(Creative Designer at GM for over 20 years) 1913-1981

rossframeArthur Ross:
Creative Designer at GM Styling from 1935-1958.
Assigned to Oldsmobile as Chief Designer in 1946.
Key in designs such as the 1954 Oldsmobile 98 Holiday convertible with two-tone paint, wrap around windshield, and spinner hubcaps.
His distinctive styling cues can also be found on '59, '60, and '61 Oldsmobiles.
Some sources list Arthur as the designer of the 1956 Golden Rocket.

Helen J. Earley

(Oldsmobile's resident historian) 1917-2005

helenframeHelen J. Earley:
First worked for Oldsmobile in 1942 as a stenographer.
Retired in 1987 after 45 years service.
Was Oldsmobile's resident historian.
A founding member of the R.E. Olds Transportation Museum, member of the board of the Detroit Public National Automotive History Collection, member of the board of the Library and Research Center for the Antique Automobile Club of America and the Society of Automotive Historians.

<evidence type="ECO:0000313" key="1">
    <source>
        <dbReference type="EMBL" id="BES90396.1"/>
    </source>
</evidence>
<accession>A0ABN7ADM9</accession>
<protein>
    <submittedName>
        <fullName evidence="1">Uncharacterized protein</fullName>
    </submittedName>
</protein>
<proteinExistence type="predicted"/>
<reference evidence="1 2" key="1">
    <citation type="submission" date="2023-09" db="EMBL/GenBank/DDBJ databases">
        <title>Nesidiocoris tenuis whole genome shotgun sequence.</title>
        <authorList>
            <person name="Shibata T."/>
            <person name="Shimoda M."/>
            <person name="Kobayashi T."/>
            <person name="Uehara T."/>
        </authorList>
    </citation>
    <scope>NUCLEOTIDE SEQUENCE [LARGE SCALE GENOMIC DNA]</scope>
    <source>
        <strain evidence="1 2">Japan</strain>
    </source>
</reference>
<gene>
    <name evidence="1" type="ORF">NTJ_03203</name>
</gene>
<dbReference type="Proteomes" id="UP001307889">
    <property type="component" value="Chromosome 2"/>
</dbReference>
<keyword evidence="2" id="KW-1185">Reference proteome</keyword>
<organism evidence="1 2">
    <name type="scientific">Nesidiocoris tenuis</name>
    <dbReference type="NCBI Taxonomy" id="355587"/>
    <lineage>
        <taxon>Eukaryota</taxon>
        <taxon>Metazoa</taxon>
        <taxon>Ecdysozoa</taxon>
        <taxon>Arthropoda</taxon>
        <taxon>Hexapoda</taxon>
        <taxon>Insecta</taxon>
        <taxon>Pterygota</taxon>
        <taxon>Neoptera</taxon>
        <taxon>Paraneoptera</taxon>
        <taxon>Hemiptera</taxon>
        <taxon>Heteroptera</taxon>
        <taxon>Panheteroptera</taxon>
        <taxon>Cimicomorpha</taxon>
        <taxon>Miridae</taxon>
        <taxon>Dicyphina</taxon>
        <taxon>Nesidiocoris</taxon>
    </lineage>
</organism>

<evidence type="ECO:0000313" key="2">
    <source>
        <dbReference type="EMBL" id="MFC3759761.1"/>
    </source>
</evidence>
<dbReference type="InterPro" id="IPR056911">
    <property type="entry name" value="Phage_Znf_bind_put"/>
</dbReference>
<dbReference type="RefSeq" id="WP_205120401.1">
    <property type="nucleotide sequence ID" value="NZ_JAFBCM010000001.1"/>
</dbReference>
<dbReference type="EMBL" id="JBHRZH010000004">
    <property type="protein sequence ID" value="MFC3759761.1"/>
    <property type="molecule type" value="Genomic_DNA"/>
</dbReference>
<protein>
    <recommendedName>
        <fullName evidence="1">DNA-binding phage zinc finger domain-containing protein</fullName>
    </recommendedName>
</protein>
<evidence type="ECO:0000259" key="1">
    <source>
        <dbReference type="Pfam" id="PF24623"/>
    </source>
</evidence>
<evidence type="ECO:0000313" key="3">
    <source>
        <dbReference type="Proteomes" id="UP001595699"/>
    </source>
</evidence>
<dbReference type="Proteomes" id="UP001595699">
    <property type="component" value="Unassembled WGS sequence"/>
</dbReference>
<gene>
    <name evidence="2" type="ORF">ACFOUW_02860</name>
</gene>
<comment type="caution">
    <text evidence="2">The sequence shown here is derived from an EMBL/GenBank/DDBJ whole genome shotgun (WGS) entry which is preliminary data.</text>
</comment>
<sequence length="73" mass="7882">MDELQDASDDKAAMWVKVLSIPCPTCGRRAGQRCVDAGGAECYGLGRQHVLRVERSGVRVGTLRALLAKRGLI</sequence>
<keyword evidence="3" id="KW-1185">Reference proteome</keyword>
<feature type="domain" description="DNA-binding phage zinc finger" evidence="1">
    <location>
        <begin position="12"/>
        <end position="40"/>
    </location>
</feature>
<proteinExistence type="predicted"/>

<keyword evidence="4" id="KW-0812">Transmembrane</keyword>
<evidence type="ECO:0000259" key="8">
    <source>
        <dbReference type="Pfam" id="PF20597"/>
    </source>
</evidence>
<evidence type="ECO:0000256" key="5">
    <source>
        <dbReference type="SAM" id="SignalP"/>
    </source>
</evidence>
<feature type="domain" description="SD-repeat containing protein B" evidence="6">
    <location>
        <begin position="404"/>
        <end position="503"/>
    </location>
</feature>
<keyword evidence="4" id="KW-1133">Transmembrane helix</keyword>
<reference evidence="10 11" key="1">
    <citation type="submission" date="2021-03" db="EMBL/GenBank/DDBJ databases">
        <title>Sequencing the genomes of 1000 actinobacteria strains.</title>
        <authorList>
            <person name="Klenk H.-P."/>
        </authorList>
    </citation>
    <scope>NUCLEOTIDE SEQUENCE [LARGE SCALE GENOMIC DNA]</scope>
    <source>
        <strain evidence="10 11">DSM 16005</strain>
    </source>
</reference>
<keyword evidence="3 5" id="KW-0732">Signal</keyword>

Received the James J. Bradley Award from the Society of Automotive Historians. (award recognized the "Outstanding contributions to the preservation of historical materials related to the automobiles produced by Oldsmobile and for the spirit of helpfulness to writers, researchers, historians and restorers").
Established and ran the Oldsmobile History Center along with James Walkinshaw.
Co-authored two books, 'Setting the Pace' and 'Oldsmobile-A War Years Pictorial'.

James R. Walkinshaw

(Plant layout and facility planning at Oldsmobile for 33 years) 1935-2013

walkinshawframeJames (Jim) R. Walkinshaw:
Began work in Oldsmobile Plant Layout Department after graduating from General Motors Institute with a Bachelors of Science in Mechanical Engineering.